If you’re not Christian, you might not know that Christmas, the feast of the birth of Jesus of Nazareth, really only starts on the eve of December 25th. Come to think of it, if you ARE Christian, you might not know that either. People can be forgiven the mistaken notion that the “Christmas Season” happens before the 25th, rather than after it because of what the commercial world has done with a celebration of a silent and holy night.
The earliest version of the story of Christmas tells of a young woman giving birth in a horrible out-of-the-way place: an animal stable. Sure, our modern day Christmas cards often portray the manger as a gentle place, glowing with a heavenly warm light. And Christmas carols sing of a quiet peaceful night. But that’s all an unconscious attempt to sanitize the rude reality that Christians believe that God came into the world in a dung-scented, poverty-stricken place of rejection.
Does that matter? Heavens yes! If we hold onto a belief in a God who only shows up when everything is merry and bright, then we’ll never expect God to show up amidst our cancers, our addictions, our grudges, our prejudices, and our imperfections. But show up God does!
The problem with stores promoting buying as a Christmas activity is that the consumer culture stands in contrast with what Christmas is really supposed to be about. Don’t get me wrong — I’m not against giving or receiving gifts, and I hold out hope each year that our economy is robust, and I particularly want to support local merchants. But the economy and what Christmas means are two separate issues that somehow got mashed together over the decades.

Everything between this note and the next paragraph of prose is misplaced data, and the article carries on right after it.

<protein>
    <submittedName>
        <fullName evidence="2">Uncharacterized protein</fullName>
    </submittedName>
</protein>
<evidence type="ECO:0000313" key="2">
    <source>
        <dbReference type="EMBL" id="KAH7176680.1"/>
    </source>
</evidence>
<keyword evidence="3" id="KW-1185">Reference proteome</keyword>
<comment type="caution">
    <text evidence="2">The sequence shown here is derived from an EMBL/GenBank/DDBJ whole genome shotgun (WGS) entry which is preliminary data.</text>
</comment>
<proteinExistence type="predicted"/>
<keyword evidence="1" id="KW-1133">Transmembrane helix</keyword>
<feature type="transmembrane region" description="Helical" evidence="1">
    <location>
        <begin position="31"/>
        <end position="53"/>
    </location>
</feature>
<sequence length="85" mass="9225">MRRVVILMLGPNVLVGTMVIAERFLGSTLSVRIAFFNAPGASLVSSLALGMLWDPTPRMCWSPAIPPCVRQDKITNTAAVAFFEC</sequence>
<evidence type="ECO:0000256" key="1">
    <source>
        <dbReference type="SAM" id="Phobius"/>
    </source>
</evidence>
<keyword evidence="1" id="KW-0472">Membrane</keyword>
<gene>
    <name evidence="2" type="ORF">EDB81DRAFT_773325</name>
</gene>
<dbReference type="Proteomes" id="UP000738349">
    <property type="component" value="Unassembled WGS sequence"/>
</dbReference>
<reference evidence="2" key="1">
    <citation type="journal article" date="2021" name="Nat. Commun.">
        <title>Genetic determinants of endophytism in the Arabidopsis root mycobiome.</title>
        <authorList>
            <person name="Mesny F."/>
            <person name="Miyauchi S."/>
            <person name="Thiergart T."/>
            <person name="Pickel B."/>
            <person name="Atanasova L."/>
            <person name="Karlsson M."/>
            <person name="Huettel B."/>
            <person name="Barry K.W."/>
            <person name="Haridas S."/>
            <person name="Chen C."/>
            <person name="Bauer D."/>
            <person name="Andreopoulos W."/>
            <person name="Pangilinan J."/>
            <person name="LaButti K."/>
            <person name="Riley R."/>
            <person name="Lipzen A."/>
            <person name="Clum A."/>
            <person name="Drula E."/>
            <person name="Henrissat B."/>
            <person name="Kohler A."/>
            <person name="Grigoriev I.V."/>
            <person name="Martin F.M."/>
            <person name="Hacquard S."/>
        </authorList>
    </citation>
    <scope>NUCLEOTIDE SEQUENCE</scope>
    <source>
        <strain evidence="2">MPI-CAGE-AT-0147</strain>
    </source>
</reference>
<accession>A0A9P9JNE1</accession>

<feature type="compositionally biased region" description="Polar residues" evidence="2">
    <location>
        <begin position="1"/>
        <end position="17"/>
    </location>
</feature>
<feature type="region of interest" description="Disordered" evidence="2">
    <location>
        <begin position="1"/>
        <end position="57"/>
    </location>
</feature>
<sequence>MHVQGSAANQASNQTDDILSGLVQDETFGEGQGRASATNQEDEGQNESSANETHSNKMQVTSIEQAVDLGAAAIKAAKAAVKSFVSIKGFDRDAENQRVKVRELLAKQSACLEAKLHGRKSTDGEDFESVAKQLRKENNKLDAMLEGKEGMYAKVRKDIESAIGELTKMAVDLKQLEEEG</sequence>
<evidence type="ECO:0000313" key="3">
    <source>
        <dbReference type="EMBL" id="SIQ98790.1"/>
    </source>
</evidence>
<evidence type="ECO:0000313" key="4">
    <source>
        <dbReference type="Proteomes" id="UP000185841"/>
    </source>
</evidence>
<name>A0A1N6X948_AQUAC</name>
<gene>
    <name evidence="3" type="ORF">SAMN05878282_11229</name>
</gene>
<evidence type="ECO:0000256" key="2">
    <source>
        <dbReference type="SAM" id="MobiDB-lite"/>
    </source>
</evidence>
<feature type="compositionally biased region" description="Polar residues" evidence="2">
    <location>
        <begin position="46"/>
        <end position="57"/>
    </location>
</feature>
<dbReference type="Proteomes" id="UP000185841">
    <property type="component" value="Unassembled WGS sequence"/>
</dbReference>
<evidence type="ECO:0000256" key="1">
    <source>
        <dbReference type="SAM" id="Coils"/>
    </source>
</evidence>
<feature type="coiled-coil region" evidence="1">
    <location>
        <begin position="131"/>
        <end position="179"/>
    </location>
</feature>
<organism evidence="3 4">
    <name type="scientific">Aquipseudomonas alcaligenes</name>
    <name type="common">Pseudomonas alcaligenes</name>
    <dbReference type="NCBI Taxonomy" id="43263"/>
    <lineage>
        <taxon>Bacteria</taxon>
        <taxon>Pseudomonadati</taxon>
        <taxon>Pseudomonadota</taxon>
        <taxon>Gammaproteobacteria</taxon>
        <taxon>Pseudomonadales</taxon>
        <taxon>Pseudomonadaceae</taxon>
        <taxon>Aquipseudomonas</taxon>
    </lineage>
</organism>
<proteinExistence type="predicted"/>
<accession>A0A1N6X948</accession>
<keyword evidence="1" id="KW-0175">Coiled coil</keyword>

There is an interesting and deeply spiritual period that precedes the actual Feast of Christmas. We call it “Advent” (defined in the dictionary as “the arrival of a notable person, thing, or event”). Advent is a time of active waiting for God to come into our lives. The problem with filling our every pre-Christmas breath with dazzling lights, blaring carols, and overindulgent parties is that it interferes with the deep spiritual reality that we long for the fulfillment only a relationship with our loving God can give.
I know some of my readers have already set up a Christmas tree and have decorated their homes as if Christmas has already taken place (and of course in the big picture, it already has — 2000 years ago). But for those who haven’t, may I suggest to go slow? If we are meant to spend these next days in prayerful waiting and watching for God to come into our lives, holding off on filling our senses with the Christmas stuff makes it easier and more deeply spiritually as we encounter the holy darkness of this time of year. Then when Christmas eve arrives, we’ll put on the lights, sing the songs, feast on foods, share gifts, etc and keep that celebration going for several weeks during what is truly the “Christmas Season.”
I personally find it odd that the radio stations immediately stop playing Christmas music the moment the Christ-child is born! And people turn off their lights the day after we begin to celebrate the birth of Jesus and throw their trees in the trash. They wrap up their figurine of the baby Jesus in bubble wrap and hide him away til next year. Though this is common practice for some, isn’t that weird?
Slow down. Look for God to come soon. Do Christmas at Christmas, but first let’s do the active waiting of Advent in these days ahead.